# Download H. Algebra 2 1.1 Notes 1.1 (Day One) Domain, Range, and End

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Transcript
```H. Algebra 2
1.1 Notes
1.1 (Day One) Domain, Range, and End Behavior
Date: ____________
Learning Target A: I can represent an interval on a number line using an inequality, set notation,
and interval notation.
Interval: a part of a number line without any breaks
Finite Interval: has two endpoints which
may or may not be included in the interval
Finite Interval: is unbounded on one or both
ends
We have different notations we can use to represent intervals on a number line. Fill in the
table below with the given information:
Description of
Interval
All real numbers
from a to b,
including a and b
All real numbers
greater than a
Type of
Interval
Inequality
Set Notation
Interval
Notation
finite
𝑎≤𝑥≤𝑏
{𝑥|𝑎 ≤ 𝑥 ≤ 𝑏}
[𝑎, 𝑏]
infinite
𝑥>𝑎
{𝑥|𝑥 > 𝑎}
(𝑎, ∞)
All real numbers
less than or equal
to a
Using what you gathered from above, fill out each table for the given number lines:
A)
Finite
Interval
Inequality
Set Notation
Interval
Notation
B)
Finite
Interval
Inequality
Set Notation
Interval
Notation
1
H. Algebra 2
1.1 Notes
Reflect. Consider the interval shown on the number line.
1. Consider the interval shown on the number line.
a) Represent the interval using interval notation
b) What numbers are included in the interval?
2. What do the intervals [0, 5], [0, 5), 𝑎𝑛𝑑 (0, 5) have in common? What makes them different?
3. The symbol ∪ represents the union of two sets. What do you think the notation (−∞, 0) ∪ (0, ∞)
represents?
Identifying a Function’s Domain, Range, and End Behavior from its Graph
Learning Target B: I can identify a function’s domain, range, and end behavior from its graph.
Given the function 𝒇, define the following:
Gv
Domain of 𝒇: the set of ____________ values, x.
Range of 𝒇: the set of ____________ values, 𝑓(𝑥).
State the domain and range for the graph of the linear function as an
inequality, using set notation, and using interval notation.
End Behavior: describes what happens to the 𝑓(𝑥) values as the 𝑥-values either increase
without bound (approach positive infinity) or decrease without bound (approach negative
infinity).
For example, using the graph from above:
As x increases without bound, or as x approaches positive infinity, we see that the 𝑓(𝑥) values are also
increasing and approaching positive infinity.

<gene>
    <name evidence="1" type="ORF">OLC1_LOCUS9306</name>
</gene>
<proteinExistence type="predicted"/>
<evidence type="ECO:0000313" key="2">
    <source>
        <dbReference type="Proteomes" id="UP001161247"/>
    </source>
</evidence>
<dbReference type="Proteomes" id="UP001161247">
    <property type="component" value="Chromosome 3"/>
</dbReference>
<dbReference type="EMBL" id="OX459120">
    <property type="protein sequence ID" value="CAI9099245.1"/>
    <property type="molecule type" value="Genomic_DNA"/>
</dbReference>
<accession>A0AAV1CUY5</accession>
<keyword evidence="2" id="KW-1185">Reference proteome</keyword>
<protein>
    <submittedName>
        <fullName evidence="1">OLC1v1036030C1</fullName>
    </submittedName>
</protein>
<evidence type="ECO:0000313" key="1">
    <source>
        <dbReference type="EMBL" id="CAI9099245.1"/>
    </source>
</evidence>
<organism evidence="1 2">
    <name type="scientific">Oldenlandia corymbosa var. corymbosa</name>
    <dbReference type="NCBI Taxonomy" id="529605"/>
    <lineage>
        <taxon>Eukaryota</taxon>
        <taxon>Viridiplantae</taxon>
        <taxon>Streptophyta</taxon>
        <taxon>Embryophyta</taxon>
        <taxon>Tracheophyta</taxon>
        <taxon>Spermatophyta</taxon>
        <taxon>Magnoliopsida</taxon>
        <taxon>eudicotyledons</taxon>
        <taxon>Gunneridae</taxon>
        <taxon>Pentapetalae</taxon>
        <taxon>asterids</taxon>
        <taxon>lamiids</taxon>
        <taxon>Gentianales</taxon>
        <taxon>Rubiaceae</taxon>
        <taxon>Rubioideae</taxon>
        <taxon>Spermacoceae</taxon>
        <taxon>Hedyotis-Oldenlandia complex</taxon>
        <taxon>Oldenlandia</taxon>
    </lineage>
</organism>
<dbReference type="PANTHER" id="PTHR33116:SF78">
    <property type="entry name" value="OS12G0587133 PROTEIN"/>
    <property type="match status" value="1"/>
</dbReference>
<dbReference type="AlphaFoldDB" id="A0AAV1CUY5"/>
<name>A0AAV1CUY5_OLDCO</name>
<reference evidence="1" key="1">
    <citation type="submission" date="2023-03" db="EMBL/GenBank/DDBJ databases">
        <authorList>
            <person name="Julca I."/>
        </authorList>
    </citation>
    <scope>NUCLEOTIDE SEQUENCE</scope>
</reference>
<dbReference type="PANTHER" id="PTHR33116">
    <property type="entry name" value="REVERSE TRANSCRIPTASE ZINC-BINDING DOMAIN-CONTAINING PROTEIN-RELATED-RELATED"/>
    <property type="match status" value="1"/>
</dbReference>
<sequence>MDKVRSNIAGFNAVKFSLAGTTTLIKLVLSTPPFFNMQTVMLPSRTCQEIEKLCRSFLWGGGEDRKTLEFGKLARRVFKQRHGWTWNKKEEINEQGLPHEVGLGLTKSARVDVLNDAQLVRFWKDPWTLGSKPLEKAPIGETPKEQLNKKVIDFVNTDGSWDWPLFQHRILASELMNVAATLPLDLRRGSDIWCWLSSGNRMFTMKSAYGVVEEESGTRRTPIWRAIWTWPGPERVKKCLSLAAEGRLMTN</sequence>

This is written:
Describe the end behavior as x decreases without bound, or as x approaches negative infinity.
2
H. Algebra 2
1.1 Notes
For each graph, give the domain and range as an inequality, using set notation, and using
interval notation. Then describe the end behavior.
A) The graph of the quadratic function , 𝑓(𝑥) = 𝑥 2 is shown.
B)The graph of the exponential function 𝑓(𝑥) = 2𝑥 is shown.
C) The graph of the absolute value function 𝑓(𝑥) = |𝑥| + 3 is shown.
D) The graph of a function is shown.
E) 𝑓(𝑥) = −𝑥 2
3
H. Algebra 2
1.1 Notes
1.1 (Day Two) Domain, Range, and End Behavior
Date: ____________
Review. Graphing Linear Functions
Given each linear function, identify its slope and y-intercept, then draw its graph.
A) 𝑓(𝑥) = 𝑥 + 1
1
B) 𝑓(𝑥) = 2 𝑥 − 3
3
C) 𝑓(𝑥) = − 2 𝑥 + 5
Graphing a Linear Function on a Restricted Domain
Learning Target C: I can graph a linear function on a restricted domain.
Unless otherwise stated, a function is assumed to have a domain consisting of all real numbers for
which the function is defined. Many functions—such as linear, quadratic and exponential
functions—are defined for all real numbers, so their domain is all real numbers, which can be
written many different ways.
As the real number set: ____________________
As an Inequality: ___________________________
Set Notation: ________________________________
Interval Notation: __________________________
There are some real-world situations that can be modeled by mathematical functions, but the set of
all real numbers would not make sense for the situation. In these cases, we need to restrict the
domain.
If the rule of a function and its restricted domain are given, you can draw the graph of the function
and then identify the range.
Example 1. For the given function and domain, draw the graph and identify the range using
the same notation as the given domain.
3
A) 𝑓(𝑥) = 4 𝑥 + 2 with domain [−4, 4].
4
H. Algebra 2
1.1 Notes
B) 𝑓(𝑥) = −𝑥 − 2 with domain {𝑥|𝑥 > −3}
Reflect.
1. In Part A, how does the graph change if the domain is (-4, 4) instead of [-4, 4]?
2. In Part B, what is the end behavior as x increases without bound? Why can’t you talk about the
end behavior as x decreases without bound?
1
C) 𝑓(𝑥) = − 2 𝑥 + 2 with domain − 6 ≤ 𝑥 < 2
2
D) 𝑓(𝑥) = 3 𝑥 − 1with domain (−∞, 3]
5
H. Algebra 2
1.1 Notes
Modeling with a Linear Function
Learning Target D: I can model with a linear function.
Recall that when a real-world situation involves a constant rate of change, a linear function is a
reasonable model for the situation. The situation may require restricting the function’s domain.
Example 2. Write a function that models the given situation. Determine a domain from the
situation, graph the function using that domain, and identify the range.
A) Joyce jogs at a rate of 1 mile every 10 minutes for a total of 40 minutes. (Use inequalities for the
domain and range)
Step 1. Identify and define the independent and dependent variables.
Step 3. Find the y-intercept.
Distance (mi)
Step 2. Find the rate of change.
Step 4. Write the function. Identify the domain.
5
4
3
2
1
10
Step 5. Graph the function. Identify the range.
20
30
40
50
Time (min)
B) A candle 6 inches high burns at a rate of 1 inch every 2 hours for
5 hours. (Use interval notation for domain and range.
C) While standing on a moving walkway at an aiport, you are carried forward 25 feet every 15
seconds for one minute. (Use set notation for the domain and range)
6
```